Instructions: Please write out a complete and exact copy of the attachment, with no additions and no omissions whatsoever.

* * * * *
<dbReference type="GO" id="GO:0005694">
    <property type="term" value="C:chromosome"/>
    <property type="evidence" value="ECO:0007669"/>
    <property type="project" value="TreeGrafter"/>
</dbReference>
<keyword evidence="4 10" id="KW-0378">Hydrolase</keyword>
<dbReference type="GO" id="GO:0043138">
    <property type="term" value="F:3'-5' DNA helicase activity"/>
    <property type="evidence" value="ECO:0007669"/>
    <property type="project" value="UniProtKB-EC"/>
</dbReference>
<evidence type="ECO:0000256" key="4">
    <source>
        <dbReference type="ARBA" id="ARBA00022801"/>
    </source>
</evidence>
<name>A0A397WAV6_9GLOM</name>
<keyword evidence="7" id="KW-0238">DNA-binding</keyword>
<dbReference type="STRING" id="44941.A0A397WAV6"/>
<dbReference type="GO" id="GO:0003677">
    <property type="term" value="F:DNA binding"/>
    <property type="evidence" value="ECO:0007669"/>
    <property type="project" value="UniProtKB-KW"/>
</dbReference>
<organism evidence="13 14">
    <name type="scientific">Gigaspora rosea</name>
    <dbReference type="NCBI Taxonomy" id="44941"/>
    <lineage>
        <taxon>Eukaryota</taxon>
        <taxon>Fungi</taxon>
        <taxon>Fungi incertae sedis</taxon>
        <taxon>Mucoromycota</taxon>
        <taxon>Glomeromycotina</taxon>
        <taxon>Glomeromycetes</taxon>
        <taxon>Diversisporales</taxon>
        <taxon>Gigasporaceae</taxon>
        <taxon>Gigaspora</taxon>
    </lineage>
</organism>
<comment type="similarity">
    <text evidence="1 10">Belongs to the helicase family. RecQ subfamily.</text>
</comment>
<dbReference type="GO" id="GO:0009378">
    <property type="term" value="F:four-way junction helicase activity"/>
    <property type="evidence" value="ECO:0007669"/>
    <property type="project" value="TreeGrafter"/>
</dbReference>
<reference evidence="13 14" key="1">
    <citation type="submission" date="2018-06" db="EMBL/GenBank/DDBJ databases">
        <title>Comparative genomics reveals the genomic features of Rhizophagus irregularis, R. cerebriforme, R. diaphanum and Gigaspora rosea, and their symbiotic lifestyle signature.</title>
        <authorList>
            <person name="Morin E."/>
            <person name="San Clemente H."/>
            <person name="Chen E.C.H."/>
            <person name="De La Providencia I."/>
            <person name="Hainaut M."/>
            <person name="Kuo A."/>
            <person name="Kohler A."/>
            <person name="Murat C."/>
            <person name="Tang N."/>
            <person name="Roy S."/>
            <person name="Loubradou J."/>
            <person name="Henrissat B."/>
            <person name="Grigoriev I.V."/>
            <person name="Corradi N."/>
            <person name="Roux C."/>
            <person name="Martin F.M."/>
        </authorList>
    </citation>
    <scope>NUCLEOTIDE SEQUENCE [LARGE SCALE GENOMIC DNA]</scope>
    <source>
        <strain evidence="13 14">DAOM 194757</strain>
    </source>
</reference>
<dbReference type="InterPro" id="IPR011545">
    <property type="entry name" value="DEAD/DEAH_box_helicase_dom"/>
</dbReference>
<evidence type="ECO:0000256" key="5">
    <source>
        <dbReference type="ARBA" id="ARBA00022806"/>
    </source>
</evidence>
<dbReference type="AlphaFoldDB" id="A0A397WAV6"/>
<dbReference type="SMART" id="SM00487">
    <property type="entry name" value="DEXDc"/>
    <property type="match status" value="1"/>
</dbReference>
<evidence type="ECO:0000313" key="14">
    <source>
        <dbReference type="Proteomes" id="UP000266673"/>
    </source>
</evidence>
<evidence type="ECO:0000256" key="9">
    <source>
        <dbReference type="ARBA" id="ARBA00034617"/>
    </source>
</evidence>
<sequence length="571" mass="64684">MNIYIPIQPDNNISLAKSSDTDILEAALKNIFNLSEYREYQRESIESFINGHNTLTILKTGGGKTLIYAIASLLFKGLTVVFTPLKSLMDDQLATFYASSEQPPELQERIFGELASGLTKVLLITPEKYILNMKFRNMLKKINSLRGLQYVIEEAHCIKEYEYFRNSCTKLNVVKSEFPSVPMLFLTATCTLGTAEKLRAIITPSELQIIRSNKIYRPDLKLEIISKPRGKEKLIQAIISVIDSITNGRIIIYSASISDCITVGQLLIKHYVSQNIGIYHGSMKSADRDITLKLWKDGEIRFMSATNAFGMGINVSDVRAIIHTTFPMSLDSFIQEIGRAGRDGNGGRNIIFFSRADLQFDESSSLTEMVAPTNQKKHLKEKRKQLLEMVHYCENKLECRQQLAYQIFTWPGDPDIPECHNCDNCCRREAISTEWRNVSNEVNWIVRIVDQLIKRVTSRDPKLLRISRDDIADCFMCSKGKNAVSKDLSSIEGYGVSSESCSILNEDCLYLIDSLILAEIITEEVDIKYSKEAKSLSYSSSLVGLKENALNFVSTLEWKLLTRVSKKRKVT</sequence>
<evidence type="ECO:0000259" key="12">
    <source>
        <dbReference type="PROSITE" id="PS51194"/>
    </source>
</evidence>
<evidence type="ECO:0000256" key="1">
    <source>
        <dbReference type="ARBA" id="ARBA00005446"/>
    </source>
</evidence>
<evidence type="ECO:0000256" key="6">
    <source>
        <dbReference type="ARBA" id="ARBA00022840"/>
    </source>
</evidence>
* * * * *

<dbReference type="GO" id="GO:0005694">
    <property type="term" value="C:chromosome"/>
    <property type="evidence" value="ECO:0007669"/>
    <property type="project" value="TreeGrafter"/>
</dbReference>
<keyword evidence="4 10" id="KW-0378">Hydrolase</keyword>
<dbReference type="GO" id="GO:0043138">
    <property type="term" value="F:3'-5' DNA helicase activity"/>
    <property type="evidence" value="ECO:0007669"/>
    <property type="project" value="UniProtKB-EC"/>
</dbReference>
<evidence type="ECO:0000256" key="4">
    <source>
        <dbReference type="ARBA" id="ARBA00022801"/>
    </source>
</evidence>
<name>A0A397WAV6_9GLOM</name>
<keyword evidence="7" id="KW-0238">DNA-binding</keyword>
<dbReference type="STRING" id="44941.A0A397WAV6"/>
<dbReference type="GO" id="GO:0003677">
    <property type="term" value="F:DNA binding"/>
    <property type="evidence" value="ECO:0007669"/>
    <property type="project" value="UniProtKB-KW"/>
</dbReference>
<organism evidence="13 14">
    <name type="scientific">Gigaspora rosea</name>
    <dbReference type="NCBI Taxonomy" id="44941"/>
    <lineage>
        <taxon>Eukaryota</taxon>
        <taxon>Fungi</taxon>
        <taxon>Fungi incertae sedis</taxon>
        <taxon>Mucoromycota</taxon>
        <taxon>Glomeromycotina</taxon>
        <taxon>Glomeromycetes</taxon>
        <taxon>Diversisporales</taxon>
        <taxon>Gigasporaceae</taxon>
        <taxon>Gigaspora</taxon>
    </lineage>
</organism>
<comment type="similarity">
    <text evidence="1 10">Belongs to the helicase family. RecQ subfamily.</text>
</comment>
<dbReference type="GO" id="GO:0009378">
    <property type="term" value="F:four-way junction helicase activity"/>
    <property type="evidence" value="ECO:0007669"/>
    <property type="project" value="TreeGrafter"/>
</dbReference>
<reference evidence="13 14" key="1">
    <citation type="submission" date="2018-06" db="EMBL/GenBank/DDBJ databases">
        <title>Comparative genomics reveals the genomic features of Rhizophagus irregularis, R. cerebriforme, R. diaphanum and Gigaspora rosea, and their symbiotic lifestyle signature.</title>
        <authorList>
            <person name="Morin E."/>
            <person name="San Clemente H."/>
            <person name="Chen E.C.H."/>
            <person name="De La Providencia I."/>
            <person name="Hainaut M."/>
            <person name="Kuo A."/>
            <person name="Kohler A."/>
            <person name="Murat C."/>
            <person name="Tang N."/>
            <person name="Roy S."/>
            <person name="Loubradou J."/>
            <person name="Henrissat B."/>
            <person name="Grigoriev I.V."/>
            <person name="Corradi N."/>
            <person name="Roux C."/>
            <person name="Martin F.M."/>
        </authorList>
    </citation>
    <scope>NUCLEOTIDE SEQUENCE [LARGE SCALE GENOMIC DNA]</scope>
    <source>
        <strain evidence="13 14">DAOM 194757</strain>
    </source>
</reference>
<dbReference type="InterPro" id="IPR011545">
    <property type="entry name" value="DEAD/DEAH_box_helicase_dom"/>
</dbReference>
<evidence type="ECO:0000256" key="5">
    <source>
        <dbReference type="ARBA" id="ARBA00022806"/>
    </source>
</evidence>
<dbReference type="AlphaFoldDB" id="A0A397WAV6"/>
<dbReference type="SMART" id="SM00487">
    <property type="entry name" value="DEXDc"/>
    <property type="match status" value="1"/>
</dbReference>
<evidence type="ECO:0000313" key="14">
    <source>
        <dbReference type="Proteomes" id="UP000266673"/>
    </source>
</evidence>
<evidence type="ECO:0000256" key="9">
    <source>
        <dbReference type="ARBA" id="ARBA00034617"/>
    </source>
</evidence>
<sequence length="571" mass="64684">MNIYIPIQPDNNISLAKSSDTDILEAALKNIFNLSEYREYQRESIESFINGHNTLTILKTGGGKTLIYAIASLLFKGLTVVFTPLKSLMDDQLATFYASSEQPPELQERIFGELASGLTKVLLITPEKYILNMKFRNMLKKINSLRGLQYVIEEAHCIKEYEYFRNSCTKLNVVKSEFPSVPMLFLTATCTLGTAEKLRAIITPSELQIIRSNKIYRPDLKLEIISKPRGKEKLIQAIISVIDSITNGRIIIYSASISDCITVGQLLIKHYVSQNIGIYHGSMKSADRDITLKLWKDGEIRFMSATNAFGMGINVSDVRAIIHTTFPMSLDSFIQEIGRAGRDGNGGRNIIFFSRADLQFDESSSLTEMVAPTNQKKHLKEKRKQLLEMVHYCENKLECRQQLAYQIFTWPGDPDIPECHNCDNCCRREAISTEWRNVSNEVNWIVRIVDQLIKRVTSRDPKLLRISRDDIADCFMCSKGKNAVSKDLSSIEGYGVSSESCSILNEDCLYLIDSLILAEIITEEVDIKYSKEAKSLSYSSSLVGLKENALNFVSTLEWKLLTRVSKKRKVT</sequence>
<evidence type="ECO:0000259" key="12">
    <source>
        <dbReference type="PROSITE" id="PS51194"/>
    </source>
</evidence>
<evidence type="ECO:0000256" key="1">
    <source>
        <dbReference type="ARBA" id="ARBA00005446"/>
    </source>
</evidence>
<evidence type="ECO:0000256" key="6">
    <source>
        <dbReference type="ARBA" id="ARBA00022840"/>
    </source>
</evidence>